We should have known from the start Paul had some kind of plan in the back of his head when he suggested this. He’s the kind of guy that will cheer up his friends when they’re feeling down, but he does it with a couple of shots and an exhortation to, “Toughen up, man. Things will get better.” He doesn’t suggest train rides to foreign countries so we can be part of a festival. Still, we were happy to make the journey.
And then the details started to change.
“No, no, trust me. We’ve got to be in town by afternoon on the fifth.
“Well, we’re not really going to go to Salzburg. We’re going to a small town a couple miles outside. It’ll be great, you’ll see. More authentic.
“Trust me, guys. Trust me.”
We didn’t trust him, of course. He was up to something. But we’d already made the plans and weaseled out of school and the internships and bought the tickets and arranged for transportation to the village with the unpronounceable name. We were in lockstep with Paul’s scheme, whatever it was. There was nothing else to be done but see it through to whatever end may come and hope we were still standing on the other side. But even the promise of that had its own strange, irrational allure to us. Years of friendship with Paul had taught us that memory is regret and nostalgia in equal measure.
We stepped off the train in Salzburg on the morning of the fifth to find a light snow on the ground. Our breath clouded and hung heavy in air a bit colder than London’s, but not so much so we weren’t prepared. The sky was grey and overcast with low hanging clouds that threatened more snow to come. Paul looked around and grinned. “This is perfect. Come on, let’s find our ride.” I studied the streets, the shops, the faces of the people we passed, and I commented that there didn’t seem to be an especially festive spirit in the air.
“I think you’ve oversold us on this trip, man. Oktoberfest this ain’t.”
“It’ll be different in the town. You’ll see.”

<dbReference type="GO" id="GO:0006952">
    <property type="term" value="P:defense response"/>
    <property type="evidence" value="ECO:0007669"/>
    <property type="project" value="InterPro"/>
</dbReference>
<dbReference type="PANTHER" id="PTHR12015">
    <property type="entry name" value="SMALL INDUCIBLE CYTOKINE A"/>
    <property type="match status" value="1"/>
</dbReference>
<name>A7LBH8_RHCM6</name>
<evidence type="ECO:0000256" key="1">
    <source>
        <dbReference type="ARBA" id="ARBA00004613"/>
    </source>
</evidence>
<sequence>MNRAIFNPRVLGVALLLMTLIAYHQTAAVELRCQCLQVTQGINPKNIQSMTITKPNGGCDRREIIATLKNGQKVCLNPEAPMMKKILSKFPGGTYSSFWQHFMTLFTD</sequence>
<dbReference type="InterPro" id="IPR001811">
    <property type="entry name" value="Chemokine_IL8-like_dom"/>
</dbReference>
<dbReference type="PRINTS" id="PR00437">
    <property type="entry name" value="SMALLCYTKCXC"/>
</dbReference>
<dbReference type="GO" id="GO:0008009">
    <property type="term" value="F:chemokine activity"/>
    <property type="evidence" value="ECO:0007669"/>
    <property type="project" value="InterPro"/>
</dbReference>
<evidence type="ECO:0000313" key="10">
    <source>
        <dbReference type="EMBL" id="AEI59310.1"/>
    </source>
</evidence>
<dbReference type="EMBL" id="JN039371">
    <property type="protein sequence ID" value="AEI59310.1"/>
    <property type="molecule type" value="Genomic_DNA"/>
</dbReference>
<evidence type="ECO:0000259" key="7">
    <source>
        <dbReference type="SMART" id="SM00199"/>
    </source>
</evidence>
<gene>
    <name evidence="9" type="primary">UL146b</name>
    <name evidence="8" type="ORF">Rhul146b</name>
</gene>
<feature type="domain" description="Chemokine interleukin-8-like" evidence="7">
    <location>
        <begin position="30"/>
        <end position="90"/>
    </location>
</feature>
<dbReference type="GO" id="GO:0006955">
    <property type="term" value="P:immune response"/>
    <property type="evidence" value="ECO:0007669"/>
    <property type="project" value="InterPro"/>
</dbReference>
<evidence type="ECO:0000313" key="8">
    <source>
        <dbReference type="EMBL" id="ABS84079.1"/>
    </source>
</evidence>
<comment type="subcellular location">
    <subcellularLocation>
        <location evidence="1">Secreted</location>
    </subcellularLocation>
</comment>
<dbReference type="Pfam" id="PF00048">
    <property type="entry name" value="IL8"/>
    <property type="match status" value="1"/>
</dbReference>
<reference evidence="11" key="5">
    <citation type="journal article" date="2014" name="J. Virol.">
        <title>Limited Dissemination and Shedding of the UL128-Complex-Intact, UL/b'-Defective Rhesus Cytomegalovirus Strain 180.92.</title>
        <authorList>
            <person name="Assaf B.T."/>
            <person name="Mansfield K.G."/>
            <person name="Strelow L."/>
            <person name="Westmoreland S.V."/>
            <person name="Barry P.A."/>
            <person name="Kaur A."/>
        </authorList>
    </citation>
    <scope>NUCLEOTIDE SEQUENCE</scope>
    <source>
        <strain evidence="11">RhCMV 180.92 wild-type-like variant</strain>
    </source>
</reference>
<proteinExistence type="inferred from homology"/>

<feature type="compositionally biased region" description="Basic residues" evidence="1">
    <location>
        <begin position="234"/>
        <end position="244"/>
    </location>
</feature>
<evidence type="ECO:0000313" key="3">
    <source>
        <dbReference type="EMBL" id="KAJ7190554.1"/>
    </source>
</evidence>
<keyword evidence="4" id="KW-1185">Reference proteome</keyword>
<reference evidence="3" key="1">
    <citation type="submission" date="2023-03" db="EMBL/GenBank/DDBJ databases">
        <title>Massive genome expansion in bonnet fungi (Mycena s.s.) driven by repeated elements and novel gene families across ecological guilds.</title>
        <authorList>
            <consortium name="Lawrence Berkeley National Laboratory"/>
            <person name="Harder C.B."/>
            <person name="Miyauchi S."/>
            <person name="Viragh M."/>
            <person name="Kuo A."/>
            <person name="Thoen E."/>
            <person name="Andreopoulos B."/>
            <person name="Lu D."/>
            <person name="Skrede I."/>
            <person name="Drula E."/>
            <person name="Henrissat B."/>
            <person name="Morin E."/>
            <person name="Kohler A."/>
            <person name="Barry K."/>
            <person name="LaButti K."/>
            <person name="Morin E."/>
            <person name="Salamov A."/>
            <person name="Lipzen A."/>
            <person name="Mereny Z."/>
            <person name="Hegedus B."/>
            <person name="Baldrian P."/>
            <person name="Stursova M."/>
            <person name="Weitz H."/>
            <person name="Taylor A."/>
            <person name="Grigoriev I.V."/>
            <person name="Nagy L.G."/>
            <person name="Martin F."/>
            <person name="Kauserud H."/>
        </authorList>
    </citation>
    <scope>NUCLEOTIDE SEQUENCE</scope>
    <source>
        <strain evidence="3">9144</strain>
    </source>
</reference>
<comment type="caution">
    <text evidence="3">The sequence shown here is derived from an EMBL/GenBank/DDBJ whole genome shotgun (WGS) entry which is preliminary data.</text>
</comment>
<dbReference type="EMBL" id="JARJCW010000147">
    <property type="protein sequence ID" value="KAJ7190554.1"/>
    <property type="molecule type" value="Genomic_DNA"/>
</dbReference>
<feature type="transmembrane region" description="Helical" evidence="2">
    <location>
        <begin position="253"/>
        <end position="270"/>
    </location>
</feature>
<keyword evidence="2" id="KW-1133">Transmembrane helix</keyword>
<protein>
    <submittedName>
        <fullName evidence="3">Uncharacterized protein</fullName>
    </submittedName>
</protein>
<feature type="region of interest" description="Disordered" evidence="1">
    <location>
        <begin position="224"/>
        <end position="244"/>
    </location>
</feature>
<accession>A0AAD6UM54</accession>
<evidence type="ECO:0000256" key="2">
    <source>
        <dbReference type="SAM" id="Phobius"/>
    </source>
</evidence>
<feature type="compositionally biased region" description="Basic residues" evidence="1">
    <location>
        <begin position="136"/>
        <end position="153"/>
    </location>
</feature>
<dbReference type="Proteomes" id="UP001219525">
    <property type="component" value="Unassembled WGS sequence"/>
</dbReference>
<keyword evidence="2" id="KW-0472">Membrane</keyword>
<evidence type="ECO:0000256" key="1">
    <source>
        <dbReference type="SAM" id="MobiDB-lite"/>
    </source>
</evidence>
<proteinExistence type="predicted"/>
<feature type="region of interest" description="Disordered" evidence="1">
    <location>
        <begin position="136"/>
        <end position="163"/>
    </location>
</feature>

We piled into a cab with our small bags and we took off. The density of the city thinned greatly once we were out of Salzburg proper, and we drove on roads that wound aimlessly through hills and alongside more streams and lakes than I could count. It reminded me of the way that countryside surrounded London, only more so. The way that people and concrete could suddenly give way to rolling green hills. It was an experience almost completely alien to me, having grown up in the unending sprawl of the San Francisco Bay Area.
Our driver talked to us a little bit in passable English, but it was clear that it was not his first language and he was doing so more out of politeness than anything else. “You are American, yeah?”
Paul took the lead, as he usually did. “That’s right.”
“You come for the Krampuslauf?”
Paul grinned. “Right again.”
“Cram-puss-louff?” Jake hissed in Paul’s ear. Paul just shrugged.
“It’s good fun. Not so much in big city, but in small town, people know how to have fun.”
“That’s why we’re with you and not in Salzburg. More fun, right?”
The man smiled at that, but it darkened some after only a moment. “You be careful, though. People from other country, they come for fun, but they have too much fun. Like too much drink. It can be dangerous, yeah?”
Paul grinned all the wider. “Don’t worry about us, friend. We’re good at having just the right amount of fun.”
A short while later, we pulled into town and the driver dropped us off in front of the hostel Paul had reserved rooms at. The difference between the town and Salzburg was palpable the moment we set foot on the streets. There was an energy in the air, and people were walking around smiling, laughing and joking with each other. I smiled despite myself. Jake and I looked at each other, and he returned my optimism. Despite our misgivings, Paul had found something wonderful.
He turned to us smiling. “It doesn’t look like much now, I know, but trust me. This place is going to get wild once the sun sets.”
I blinked in confusion. “Like, Oktoberfest wild, or something else?”
“It’s Krampusnacht, man. The night before the Feast of St. Nicholas, folks dress up like this monster, Krampus, and run wild. There’s drinking, there’s dancing. People will give you shots on the street. You can pick up girls and just throw them over your shoulder. It’s like St. Patrick’s Day meets Halloween, man.”
“What about Oktoberfest?” Jake said, a note of irritation in his voice. There was a smirk on his face, though, so I knew he was warming up to the idea much faster than I was.
“Come on, come on! Let’s toss our shit in the room, get a couple drinks in us, and then get some costumes!”